Google could be facing a new record penalty from European antitrust regulators for forcing its search and web-browsing tools on the makers of Android-powered devices.
The search engine giant made it a requirement for Android phone and tablet manufacturers to have Google Chrome and Google Search pre-installed if they wanted access to the Play Store - aAnd European regulators aren't too happy with the idea, says the Washington Post.
In what could eventually result in major changes to one of the world's most-used mobile operating systems, the punishment comes from the European Union's competition chief, Margrethe Vestager, who says the requirement gives Google an unfair advantage over any competing search tool and browser by ensuring its dominance in maintaining its own ecosystem.
According to people familiar with the matter, the punishment is expected to come in the form of a huge fine, in the region of billions of dollars.
Vestager is expected to deliver the final decision on the total cost of the penalty next week.
This isn't the first time Google has been caught red-handed threatening corporate rivals and consumers by the EU's antitrust officials.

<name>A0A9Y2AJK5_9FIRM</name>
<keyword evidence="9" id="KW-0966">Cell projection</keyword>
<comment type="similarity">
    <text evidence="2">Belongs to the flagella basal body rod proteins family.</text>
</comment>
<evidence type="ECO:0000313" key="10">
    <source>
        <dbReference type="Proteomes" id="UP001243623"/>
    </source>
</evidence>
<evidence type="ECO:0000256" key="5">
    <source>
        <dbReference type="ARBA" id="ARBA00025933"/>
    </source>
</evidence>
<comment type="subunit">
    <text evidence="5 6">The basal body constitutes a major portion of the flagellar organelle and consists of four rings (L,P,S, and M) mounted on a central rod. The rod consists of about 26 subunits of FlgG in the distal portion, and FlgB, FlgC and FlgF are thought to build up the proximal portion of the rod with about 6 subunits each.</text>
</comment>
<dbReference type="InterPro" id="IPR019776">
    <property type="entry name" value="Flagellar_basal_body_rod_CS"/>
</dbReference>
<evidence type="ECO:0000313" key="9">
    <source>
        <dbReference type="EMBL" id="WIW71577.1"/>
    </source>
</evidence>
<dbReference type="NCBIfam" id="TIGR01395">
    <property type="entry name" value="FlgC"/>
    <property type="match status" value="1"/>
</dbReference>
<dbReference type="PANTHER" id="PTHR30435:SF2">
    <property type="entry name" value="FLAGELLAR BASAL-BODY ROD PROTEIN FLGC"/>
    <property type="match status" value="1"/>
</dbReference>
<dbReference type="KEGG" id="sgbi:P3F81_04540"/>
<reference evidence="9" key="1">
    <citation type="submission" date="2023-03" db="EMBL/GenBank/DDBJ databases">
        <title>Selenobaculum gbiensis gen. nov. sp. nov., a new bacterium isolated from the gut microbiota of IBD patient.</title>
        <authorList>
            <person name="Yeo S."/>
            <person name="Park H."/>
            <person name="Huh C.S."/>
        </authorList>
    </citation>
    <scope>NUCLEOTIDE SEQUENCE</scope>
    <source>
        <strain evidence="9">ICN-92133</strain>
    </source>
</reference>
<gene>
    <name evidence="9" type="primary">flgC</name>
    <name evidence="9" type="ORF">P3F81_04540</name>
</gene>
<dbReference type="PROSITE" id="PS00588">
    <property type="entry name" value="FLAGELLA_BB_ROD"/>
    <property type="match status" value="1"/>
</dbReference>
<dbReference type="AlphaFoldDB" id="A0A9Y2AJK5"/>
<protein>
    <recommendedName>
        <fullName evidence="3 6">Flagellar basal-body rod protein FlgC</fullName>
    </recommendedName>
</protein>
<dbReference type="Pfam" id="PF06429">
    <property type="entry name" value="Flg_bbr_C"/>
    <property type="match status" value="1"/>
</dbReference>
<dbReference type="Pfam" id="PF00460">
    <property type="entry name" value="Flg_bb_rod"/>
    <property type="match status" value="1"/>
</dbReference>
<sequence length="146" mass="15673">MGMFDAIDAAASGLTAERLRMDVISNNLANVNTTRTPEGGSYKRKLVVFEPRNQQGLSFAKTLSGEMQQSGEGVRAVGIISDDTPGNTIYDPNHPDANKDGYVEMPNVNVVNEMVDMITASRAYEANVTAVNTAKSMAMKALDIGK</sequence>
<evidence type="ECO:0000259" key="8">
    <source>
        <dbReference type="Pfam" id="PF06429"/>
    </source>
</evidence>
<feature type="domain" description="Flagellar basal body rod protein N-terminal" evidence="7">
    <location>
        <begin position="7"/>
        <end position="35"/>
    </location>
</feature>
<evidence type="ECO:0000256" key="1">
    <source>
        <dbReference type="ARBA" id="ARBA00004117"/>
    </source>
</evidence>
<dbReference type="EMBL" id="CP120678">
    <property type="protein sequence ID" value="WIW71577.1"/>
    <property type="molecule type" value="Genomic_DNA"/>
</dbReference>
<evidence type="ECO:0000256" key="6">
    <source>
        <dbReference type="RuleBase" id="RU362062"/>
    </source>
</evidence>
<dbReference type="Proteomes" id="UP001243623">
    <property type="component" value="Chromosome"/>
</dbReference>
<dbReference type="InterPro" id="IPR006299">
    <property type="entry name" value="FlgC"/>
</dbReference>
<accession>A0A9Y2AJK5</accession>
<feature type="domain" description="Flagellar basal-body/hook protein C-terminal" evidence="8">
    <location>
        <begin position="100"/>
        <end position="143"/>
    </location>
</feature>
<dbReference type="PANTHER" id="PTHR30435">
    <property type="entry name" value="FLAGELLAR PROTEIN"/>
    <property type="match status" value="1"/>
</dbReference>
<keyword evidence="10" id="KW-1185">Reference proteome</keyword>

In September 2017, regulators fined the search giant a record $2.7 billion (£2 billion) for unfairly favouring some of its own services over those of rivals, and sent Google a formal antitrust complaint accusing the firm of restricting Android smartphone and tablet makers from adding their own competing apps to the operating system.
They also said Google paid phone makers and telecoms operators to install only the firm's search app on phones.
"We believe that Google's behaviour denies consumers a wider choice of mobile apps and services, and stands in the way of innovation by other players," Vestager said in a statement at the time.
"Our concern is that by requiring phone makers and operators to pre-load a set of Google apps, rather than letting them decide for themselves which apps to load, Google might have cut off one of the main ways that new apps can reach customers."
The EU's focus on Silicon Valley has prompted accusations from some in the United States that the European Union is unfairly targeting American companies, but EU officials have since strongly denied such allegations.
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